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Skin cells switched to heart cells

10th August 2010

People whose hearts are at risk of failure may soon be able to benefit from a new technique, which can generate heart muscle cells.

stem cell research

Using the method in mice, researchers in the US were able to turn skin cells into heart muscle cells.

The cells did not need to be turned into stem cells, however.

The technique uses the patient's ordinary cells, then modifies them by turning on three important genes.

Every year, the number of available heart donors falls far short of the millions who develop heart failure.

While the researchers have not yet tested their method on human cells, the finding could pave the way for new treatment methods and eliminate the need for heart transplants.

If the method were to be used in a more general way, it could also dissolve the need for donors of other organs, too.

The process involved in turning on genes in various cells, known as transdifferentiation, has been used in other studies.

Since using stem cells has several drawbacks, including 'seed cancer', researchers are increasingly relying on transdifferentiation.

Deepak Srivastava, director of the Gladstone Institute of Cardiovascular Disease, said that he did not know whether or not the new developments would actually replace stem cell use eventually.

Normally, heart cells do not regenerate at all, and people live their entire lives with the same, unique set of heart cells.

Converted stem cells are not able to beat as strongly as mature heart cells.

Using a computer, researchers first searched for genes which had the highest rates of expression in the heart, narrowing it down to just three genes.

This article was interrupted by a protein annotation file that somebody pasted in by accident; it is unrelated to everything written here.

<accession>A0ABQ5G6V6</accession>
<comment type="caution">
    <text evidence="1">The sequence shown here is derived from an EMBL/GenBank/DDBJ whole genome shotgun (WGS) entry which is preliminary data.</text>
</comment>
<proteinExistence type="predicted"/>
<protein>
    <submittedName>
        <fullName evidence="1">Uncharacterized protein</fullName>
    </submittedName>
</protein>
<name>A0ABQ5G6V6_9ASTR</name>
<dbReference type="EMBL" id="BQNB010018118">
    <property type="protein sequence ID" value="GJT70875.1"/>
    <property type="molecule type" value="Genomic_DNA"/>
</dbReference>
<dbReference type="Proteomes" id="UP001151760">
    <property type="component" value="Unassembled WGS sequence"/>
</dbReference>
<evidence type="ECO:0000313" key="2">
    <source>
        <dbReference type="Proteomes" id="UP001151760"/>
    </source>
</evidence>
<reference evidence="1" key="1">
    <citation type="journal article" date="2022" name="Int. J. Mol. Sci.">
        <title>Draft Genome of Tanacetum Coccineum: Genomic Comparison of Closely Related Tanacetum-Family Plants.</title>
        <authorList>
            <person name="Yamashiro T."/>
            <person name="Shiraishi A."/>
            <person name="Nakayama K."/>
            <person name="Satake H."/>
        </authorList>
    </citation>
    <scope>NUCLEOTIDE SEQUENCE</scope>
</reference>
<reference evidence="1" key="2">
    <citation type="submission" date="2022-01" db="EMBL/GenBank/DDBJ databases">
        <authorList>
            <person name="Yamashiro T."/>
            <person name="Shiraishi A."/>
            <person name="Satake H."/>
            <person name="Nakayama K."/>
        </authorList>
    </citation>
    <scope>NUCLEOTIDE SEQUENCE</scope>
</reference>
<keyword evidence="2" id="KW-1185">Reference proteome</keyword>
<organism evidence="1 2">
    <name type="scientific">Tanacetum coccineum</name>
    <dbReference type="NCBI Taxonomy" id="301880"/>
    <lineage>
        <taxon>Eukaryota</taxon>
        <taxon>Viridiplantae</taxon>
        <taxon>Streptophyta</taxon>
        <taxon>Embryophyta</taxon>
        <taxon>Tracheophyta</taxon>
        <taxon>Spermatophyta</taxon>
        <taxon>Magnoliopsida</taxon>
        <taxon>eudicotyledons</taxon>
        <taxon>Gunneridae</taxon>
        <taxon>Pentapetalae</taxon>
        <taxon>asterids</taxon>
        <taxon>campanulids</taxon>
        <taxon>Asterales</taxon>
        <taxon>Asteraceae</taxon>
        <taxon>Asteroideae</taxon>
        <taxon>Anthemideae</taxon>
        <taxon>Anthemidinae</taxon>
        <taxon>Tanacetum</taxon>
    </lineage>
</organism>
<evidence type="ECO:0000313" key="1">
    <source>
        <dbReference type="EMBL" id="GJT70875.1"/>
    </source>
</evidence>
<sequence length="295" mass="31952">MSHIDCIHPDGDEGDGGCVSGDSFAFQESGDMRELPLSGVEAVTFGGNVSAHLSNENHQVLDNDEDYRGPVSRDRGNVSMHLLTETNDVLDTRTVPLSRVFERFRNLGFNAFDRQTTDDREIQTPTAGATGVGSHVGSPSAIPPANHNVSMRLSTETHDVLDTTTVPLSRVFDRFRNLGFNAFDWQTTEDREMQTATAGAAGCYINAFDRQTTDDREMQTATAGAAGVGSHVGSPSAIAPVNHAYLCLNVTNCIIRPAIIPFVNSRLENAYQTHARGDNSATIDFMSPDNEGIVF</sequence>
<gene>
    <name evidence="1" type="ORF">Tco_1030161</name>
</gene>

Then the researchers looked for a human cell that had something in common with heart muscle tissue.

They chose to use cardiac fibroblasts, which are a type of structural cell.

The team also searched for cells similar to cardiac fibroblasts, and came up with some types of skin cell.

Transdifferentiation worked well on cardiac fibroblasts, so the researchers implanted the cells into the hearts of mice.

The cells functioned normally, leading the researchers to wonder whether or not the three genes they used were also the ones that would turn human cells into fully functioning heart cells.

George Daley, a stem-cell biologist at the Children's Hospital Boston in Massachusetts, said that the scientists had made important progress in the field of transdifferentiation.

He said there were probably about 100 laboratories currently trying to make different types of cells using transdifferentiation.

Wernig said that the biological field of direct conversion was still in its early stages, and that it remained to be seen whether or not it would entirely replace stem cell use.

In a second, related study, researchers used newts instead of mice.

Helen Blau of Stanford's Institute for Stem Cell Biology and Regenerative Medicine said that newts regenerated tissues very effectively.

She said that mammals only really excelled at regenerating liver tissue.

Her research team was particularly interested in the biological process by which amphibians are able to regenerate entire legs.

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